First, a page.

My Name is Julia Ross, 1945, Joseph H. Lewis

Double Feature

My Name is Julia Ross (1945)

Studio: Columbia; Regie: Joseph H. Lewis; Drehbuch: Muriel Roy Bolton nach dem Roman von Anthony Gilbert; Kamera: Burnett Guffey; Darsteller: Nina Foch, May Whitty, George Macready, Roland Varno, Anita Sharp-Bolster, Doris Lloyd. 35mm, sw, 64 min

So Dark the Night (1946)

Studio: Columbia; Regie: Joseph H. Lewis; Drehbuch: Martin Berkeley, Dwight V. Babcock, Aubrey Wisberg; Kamera: Burnett Guffey; Musik: Hugo Friedhofer; Darsteller: Steven Geray, Micheline Cheirel, Eigene Borden, Ann Codee, Egon Brecher, Helen Freeman, Brother Theodore. 35mm, sw, 71 min
Man hat My Name Is Julia Ross als eine zwar weniger aufwendig produzierte, aber umso brillanter stilisierte Antwort auf Filme wie Rebecca oder Gaslight interpretiert. Nina Foch debütiert als junge Frau, die dazu benutzt wird, eine Tote zu verkörpern, um einem finsteren Plan zu dienen. Die Melange von psychisch gestörten Menschen, Gothic-Horror-Elementen sowie einer bis zur Respektlosigkeit getriebenen komödiantischen Attitüde macht den B-Film zum Zerrspiegel prestigereicher Großproduktionen. Für Lewis bedeutete sein unerwarteter Erfolg, dass Columbia den Film nachträglich in den Rang eines A-Pictures erhob. Auch in So Dark the Night, wo sich der ewige Nebendarsteller Steven Geray als Detektiv auf dunkle Pfade begeben darf, unterstreicht Regisseur Joseph H. Lewis seine Auteur-Qualitäten. Das resultierende Angebot von Columbia, auch bei höher budgetierten Filmen Regie zu führen, lehnte er mit der Begründung ab, sich seine kreative Freiheit erhalten zu wollen (H. G.)

Aus dem Katalog zur Retrospektive:

B-film maverick Joseph H. Lewis delivered a low-rent yet brilliantly stylized reply to Rebecca and Gaslight starring a sensitive Nina Foch, in her debut role, as a young woman abducted to a seaside mansion to play the role of an already dead woman and victim of a sinister scheme. With George Macready as a knife wielding psychotic man-child and Dame May Whitty as his coddling elderly mother, My Name Is Julia Ross releases the Gothic spirits of the Forties womantrapped-in-an-old-house cycle into a brisk thriller animated by comically irreverent touches. True to its boldly assertive title, My Name Is Julia Ross flaunts the rich potential of the B-film to act as a revealingly distorting mirror of the more predictable and prestigious big-budgeted A-films. Indeed, scenes of Foch pulling apart the wall panels and stair cases to discover secret passages seem to subversively celebrate the thread-bare sets of Lewis' low-budget production. An unexpected break out hit, My Name Is Julia Ross was so popular it was elevated by Columbia to an A-feature and moved to the prestigious top half of double bills. (Haden Guest)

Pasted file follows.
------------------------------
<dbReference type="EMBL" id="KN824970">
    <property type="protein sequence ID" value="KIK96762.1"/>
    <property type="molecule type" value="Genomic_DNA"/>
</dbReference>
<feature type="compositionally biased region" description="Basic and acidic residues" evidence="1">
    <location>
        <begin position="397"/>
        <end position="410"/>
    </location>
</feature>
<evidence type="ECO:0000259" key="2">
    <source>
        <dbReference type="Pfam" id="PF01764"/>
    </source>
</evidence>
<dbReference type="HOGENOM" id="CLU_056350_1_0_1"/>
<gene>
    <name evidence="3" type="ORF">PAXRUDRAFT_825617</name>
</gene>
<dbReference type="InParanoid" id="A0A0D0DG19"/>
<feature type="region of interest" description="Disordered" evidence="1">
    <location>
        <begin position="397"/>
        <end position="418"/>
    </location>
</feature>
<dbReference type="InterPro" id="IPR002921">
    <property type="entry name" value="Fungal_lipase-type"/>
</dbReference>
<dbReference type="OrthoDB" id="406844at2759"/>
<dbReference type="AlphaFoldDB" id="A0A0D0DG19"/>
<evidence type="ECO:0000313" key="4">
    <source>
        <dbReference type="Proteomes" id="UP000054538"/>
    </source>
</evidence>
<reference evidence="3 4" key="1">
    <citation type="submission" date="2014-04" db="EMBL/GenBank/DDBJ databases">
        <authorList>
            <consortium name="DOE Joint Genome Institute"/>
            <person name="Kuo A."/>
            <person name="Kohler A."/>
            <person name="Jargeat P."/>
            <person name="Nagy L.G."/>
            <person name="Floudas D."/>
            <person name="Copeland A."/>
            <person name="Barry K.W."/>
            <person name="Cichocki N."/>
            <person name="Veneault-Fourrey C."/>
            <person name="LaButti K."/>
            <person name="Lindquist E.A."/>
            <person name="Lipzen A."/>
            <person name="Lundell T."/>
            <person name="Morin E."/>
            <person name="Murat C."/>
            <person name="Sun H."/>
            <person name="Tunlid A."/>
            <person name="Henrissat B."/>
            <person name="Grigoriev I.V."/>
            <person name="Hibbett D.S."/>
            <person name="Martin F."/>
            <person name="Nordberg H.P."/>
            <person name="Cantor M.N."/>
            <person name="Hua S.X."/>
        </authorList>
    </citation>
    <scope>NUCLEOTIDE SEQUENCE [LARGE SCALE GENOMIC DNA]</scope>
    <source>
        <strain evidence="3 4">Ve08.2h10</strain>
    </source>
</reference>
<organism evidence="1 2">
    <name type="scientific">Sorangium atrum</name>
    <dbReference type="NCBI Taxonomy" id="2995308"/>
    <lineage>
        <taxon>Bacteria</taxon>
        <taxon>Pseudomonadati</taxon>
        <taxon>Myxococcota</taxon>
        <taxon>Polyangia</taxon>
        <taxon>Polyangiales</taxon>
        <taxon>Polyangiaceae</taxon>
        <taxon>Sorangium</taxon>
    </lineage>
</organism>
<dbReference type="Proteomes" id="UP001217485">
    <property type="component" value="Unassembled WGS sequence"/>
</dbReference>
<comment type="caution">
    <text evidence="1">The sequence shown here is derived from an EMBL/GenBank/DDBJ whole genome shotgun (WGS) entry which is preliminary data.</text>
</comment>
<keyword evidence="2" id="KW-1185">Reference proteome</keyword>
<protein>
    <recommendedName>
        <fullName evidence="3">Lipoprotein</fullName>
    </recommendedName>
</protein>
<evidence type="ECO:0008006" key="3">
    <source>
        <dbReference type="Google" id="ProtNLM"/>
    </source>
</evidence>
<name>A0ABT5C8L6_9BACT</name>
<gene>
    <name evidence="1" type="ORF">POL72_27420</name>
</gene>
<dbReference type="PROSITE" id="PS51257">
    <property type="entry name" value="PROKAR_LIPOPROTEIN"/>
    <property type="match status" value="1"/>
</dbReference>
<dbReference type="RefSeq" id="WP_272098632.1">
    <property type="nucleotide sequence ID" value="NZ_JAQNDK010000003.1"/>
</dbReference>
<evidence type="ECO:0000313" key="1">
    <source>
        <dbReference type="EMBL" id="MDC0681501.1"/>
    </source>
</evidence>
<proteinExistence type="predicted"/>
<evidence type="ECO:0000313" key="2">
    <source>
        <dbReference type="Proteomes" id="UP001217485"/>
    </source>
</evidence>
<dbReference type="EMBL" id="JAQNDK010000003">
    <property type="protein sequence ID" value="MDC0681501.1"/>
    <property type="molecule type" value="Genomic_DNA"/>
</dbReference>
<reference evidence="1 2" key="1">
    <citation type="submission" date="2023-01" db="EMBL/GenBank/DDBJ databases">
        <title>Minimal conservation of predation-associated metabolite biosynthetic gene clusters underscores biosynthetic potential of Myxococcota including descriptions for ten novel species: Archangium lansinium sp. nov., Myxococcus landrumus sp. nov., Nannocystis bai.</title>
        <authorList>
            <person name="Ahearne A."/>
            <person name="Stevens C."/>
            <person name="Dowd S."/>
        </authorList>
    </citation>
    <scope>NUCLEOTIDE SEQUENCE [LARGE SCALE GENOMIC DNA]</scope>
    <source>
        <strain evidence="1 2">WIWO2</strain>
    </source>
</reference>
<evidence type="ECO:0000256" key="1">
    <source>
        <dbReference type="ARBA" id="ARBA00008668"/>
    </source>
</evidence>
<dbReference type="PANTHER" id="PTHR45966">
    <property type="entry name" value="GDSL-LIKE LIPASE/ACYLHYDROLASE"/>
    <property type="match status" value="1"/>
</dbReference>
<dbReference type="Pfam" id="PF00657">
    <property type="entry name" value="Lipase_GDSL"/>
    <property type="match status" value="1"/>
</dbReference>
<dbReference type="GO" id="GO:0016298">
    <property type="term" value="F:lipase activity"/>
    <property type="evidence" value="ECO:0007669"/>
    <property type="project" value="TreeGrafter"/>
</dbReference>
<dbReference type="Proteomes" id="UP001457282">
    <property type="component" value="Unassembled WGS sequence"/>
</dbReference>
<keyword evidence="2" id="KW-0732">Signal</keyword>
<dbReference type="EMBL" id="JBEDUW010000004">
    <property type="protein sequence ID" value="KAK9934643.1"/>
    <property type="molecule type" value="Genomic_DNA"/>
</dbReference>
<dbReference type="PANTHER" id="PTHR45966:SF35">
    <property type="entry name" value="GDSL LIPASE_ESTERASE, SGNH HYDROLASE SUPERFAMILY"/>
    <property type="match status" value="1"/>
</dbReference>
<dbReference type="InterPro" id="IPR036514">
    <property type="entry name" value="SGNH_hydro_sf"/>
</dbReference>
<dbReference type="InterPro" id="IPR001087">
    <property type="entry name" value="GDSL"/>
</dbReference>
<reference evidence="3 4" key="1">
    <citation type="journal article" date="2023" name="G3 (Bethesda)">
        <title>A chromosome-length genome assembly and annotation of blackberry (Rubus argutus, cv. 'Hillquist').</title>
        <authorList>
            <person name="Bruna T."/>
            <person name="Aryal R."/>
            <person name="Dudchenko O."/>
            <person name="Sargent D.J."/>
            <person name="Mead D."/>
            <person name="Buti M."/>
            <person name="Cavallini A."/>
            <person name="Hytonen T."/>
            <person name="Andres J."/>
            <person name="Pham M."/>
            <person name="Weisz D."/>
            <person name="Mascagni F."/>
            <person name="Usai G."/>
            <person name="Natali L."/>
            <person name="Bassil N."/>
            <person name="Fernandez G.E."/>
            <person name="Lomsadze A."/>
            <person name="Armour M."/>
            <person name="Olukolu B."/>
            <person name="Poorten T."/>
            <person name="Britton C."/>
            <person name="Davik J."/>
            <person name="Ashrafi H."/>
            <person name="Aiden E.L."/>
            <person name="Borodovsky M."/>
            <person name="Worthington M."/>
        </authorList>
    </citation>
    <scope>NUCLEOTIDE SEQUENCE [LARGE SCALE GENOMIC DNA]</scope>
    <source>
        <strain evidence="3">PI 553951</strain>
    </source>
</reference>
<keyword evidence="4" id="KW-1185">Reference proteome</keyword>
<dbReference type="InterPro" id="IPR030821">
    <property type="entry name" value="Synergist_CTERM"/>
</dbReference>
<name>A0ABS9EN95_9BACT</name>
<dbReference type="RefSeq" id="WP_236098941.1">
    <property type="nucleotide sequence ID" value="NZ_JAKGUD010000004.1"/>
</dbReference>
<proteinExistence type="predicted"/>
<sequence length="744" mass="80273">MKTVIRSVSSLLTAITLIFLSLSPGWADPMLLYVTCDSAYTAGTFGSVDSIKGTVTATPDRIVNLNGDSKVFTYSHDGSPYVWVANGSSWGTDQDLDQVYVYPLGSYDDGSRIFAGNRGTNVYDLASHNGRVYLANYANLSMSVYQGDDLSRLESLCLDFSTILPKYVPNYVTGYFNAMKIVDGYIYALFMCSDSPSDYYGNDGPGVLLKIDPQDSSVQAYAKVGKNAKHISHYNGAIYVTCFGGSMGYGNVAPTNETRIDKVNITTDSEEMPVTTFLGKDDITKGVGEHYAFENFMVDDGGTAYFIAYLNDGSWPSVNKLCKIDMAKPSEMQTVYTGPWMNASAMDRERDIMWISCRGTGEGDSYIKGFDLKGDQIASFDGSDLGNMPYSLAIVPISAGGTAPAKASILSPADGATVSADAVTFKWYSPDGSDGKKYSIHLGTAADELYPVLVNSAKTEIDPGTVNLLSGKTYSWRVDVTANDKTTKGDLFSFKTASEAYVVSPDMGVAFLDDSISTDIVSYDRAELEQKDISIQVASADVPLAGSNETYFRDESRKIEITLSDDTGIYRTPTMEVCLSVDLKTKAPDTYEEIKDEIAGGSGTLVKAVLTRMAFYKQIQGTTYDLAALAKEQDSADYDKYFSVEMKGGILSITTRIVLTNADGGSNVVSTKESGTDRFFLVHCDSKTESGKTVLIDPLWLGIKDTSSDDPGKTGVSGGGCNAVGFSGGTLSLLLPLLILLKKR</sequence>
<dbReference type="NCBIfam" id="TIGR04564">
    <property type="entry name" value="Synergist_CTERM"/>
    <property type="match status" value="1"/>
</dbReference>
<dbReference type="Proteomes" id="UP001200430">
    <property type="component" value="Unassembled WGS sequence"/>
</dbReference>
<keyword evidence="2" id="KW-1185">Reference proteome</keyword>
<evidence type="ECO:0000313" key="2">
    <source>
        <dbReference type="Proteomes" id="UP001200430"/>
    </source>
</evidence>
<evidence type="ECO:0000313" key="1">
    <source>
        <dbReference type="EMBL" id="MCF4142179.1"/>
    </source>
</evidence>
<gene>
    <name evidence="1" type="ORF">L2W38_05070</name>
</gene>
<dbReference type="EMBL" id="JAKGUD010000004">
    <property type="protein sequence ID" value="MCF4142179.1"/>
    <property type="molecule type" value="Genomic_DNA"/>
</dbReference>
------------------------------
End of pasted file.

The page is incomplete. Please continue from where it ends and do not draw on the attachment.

One of the great delights of the B-film is that rare chance to see a favorite character actor elevated to a starring role, like menacing tough guy Charles McGraw's transformation into a bulletproof cop in Armored Car Robbery, or Hungarian émigré Steven Geray, the suave maître d' and waiter in countless pictures, now cast as a Parisian detective whose engagement to a small town innkeeper's daughter is shattered by her gruesome murder. Determined to catch the killer, Geray embarks on a strange and twisting path, interrogating subjects while his criminal prey remains always one step away. In this stylish follow-up to his breakthrough hit, the Gothic plottwister My Name Is Julia Ross, Joseph H. Lewis makes clear his wild talent for the unexpected stories and bold mise-en-scène that give his films the giddy intensity so beloved by true cinephiles. Regularly rediscovered as a cult classic, So Dark the Night drew the attention of Columbia executives who began to unsuccessfully groom Lewis for bigger-budget assignments that he would steadfastly resist out of reluctance to surrender the creative freedom he found on the lower rungs of the hierarchical studio ladder. (Haden Guest)

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